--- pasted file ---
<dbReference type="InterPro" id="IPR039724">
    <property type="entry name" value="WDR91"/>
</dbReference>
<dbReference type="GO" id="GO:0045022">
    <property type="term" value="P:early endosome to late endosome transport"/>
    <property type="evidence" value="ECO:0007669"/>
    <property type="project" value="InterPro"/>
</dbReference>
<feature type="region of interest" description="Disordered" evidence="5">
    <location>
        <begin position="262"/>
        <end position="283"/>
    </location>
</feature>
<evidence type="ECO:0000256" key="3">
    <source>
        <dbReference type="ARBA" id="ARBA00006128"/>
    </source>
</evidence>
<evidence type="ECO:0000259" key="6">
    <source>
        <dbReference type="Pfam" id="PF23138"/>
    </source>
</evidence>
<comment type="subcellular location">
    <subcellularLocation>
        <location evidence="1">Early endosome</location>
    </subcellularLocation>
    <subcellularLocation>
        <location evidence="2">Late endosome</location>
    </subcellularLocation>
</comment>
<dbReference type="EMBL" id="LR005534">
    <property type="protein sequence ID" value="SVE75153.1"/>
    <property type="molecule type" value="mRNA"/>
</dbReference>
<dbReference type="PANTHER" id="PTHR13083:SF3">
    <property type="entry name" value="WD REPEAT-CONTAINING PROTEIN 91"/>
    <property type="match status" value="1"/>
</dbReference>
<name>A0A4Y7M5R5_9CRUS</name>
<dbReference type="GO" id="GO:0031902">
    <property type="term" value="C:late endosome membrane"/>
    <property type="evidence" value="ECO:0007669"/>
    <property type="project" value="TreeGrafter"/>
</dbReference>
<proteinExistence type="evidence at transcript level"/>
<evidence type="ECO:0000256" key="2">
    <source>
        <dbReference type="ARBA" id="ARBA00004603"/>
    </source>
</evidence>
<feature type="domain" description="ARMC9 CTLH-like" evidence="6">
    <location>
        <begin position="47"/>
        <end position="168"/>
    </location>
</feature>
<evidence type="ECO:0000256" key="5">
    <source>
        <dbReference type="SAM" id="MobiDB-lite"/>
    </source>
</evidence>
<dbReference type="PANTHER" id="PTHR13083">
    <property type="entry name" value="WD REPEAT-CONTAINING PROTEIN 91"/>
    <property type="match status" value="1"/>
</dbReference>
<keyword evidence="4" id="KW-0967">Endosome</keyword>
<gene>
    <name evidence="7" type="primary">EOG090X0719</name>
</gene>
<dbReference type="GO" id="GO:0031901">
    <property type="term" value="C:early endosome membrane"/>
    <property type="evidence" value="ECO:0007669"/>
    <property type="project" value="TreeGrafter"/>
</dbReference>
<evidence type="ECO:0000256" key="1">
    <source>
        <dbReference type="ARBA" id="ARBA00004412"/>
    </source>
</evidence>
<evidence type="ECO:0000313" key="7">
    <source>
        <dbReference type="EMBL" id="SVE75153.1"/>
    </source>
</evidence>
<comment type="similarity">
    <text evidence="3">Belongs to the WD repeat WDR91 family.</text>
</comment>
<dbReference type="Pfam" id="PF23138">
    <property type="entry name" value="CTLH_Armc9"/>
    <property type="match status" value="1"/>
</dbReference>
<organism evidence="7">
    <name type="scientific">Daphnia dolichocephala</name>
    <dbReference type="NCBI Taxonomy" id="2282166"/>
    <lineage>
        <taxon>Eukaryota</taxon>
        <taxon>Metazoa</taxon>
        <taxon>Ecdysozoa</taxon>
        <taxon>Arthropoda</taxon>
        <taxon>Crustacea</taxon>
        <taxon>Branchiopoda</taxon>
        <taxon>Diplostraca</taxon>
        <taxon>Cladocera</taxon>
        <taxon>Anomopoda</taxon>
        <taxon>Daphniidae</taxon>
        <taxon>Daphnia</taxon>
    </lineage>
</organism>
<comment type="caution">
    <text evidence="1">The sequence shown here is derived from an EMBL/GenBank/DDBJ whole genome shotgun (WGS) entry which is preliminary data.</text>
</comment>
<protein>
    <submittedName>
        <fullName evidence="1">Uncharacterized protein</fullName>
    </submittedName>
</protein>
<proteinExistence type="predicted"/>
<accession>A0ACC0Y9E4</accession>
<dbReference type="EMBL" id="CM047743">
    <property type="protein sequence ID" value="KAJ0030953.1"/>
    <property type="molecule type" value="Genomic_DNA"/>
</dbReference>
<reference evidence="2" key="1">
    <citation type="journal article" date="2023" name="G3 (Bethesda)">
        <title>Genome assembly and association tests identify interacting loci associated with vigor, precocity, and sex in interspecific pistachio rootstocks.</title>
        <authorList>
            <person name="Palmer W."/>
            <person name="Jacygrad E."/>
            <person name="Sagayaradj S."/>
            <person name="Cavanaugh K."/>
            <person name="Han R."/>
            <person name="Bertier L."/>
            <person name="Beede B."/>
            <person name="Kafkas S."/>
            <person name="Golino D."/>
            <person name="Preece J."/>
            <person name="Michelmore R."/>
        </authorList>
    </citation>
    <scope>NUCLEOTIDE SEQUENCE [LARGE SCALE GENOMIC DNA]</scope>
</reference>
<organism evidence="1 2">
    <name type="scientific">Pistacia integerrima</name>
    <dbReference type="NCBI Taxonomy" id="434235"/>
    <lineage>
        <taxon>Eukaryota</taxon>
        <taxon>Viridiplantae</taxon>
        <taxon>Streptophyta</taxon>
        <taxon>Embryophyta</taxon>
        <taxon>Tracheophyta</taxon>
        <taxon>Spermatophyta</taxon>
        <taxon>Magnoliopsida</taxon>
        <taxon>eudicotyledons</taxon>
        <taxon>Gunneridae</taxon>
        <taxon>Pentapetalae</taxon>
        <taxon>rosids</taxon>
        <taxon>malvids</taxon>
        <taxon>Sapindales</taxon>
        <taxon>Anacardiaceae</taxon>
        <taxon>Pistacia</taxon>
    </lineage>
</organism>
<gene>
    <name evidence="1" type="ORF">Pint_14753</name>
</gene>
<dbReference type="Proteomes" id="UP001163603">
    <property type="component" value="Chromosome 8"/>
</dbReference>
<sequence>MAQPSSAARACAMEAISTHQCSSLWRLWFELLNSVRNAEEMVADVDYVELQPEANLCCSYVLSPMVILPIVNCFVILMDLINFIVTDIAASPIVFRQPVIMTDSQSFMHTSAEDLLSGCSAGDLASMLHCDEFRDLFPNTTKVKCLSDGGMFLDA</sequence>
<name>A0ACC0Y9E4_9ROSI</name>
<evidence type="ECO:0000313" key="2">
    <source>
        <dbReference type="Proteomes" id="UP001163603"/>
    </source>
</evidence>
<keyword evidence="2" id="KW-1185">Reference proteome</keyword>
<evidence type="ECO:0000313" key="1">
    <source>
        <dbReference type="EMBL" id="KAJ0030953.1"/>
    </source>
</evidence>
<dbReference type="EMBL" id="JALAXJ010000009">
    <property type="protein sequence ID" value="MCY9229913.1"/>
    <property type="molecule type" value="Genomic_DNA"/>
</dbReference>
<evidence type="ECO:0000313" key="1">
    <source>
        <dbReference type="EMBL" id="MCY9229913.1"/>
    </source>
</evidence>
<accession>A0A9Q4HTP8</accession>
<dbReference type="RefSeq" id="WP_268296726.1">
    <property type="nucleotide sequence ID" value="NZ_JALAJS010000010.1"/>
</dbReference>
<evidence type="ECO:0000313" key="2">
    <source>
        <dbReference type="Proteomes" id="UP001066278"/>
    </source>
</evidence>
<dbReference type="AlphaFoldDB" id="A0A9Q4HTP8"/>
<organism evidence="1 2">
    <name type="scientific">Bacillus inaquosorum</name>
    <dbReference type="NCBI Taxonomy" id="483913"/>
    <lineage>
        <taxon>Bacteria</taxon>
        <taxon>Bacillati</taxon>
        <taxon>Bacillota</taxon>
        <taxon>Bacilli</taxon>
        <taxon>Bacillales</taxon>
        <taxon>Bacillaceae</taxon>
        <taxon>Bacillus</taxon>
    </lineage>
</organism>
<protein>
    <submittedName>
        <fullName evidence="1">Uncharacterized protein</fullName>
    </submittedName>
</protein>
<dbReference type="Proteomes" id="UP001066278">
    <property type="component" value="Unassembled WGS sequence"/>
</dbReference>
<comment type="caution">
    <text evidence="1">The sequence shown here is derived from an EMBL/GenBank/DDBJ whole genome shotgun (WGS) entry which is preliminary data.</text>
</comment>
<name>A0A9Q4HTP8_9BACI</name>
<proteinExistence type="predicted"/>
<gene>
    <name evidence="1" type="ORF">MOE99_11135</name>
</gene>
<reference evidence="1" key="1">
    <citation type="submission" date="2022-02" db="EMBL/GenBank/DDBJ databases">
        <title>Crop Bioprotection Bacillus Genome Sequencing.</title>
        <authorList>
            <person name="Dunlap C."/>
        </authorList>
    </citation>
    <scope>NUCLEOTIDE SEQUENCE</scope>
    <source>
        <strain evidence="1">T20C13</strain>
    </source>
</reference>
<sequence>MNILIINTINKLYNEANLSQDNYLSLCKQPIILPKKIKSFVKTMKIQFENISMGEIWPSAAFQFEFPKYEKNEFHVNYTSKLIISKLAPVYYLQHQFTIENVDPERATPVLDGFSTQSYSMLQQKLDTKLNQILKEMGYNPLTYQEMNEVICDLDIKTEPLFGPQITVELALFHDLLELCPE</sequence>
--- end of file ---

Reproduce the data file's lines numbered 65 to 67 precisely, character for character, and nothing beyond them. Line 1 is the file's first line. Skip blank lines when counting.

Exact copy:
    <property type="entry name" value="WD REPEAT-CONTAINING PROTEIN 91"/>
    <property type="match status" value="1"/>
</dbReference>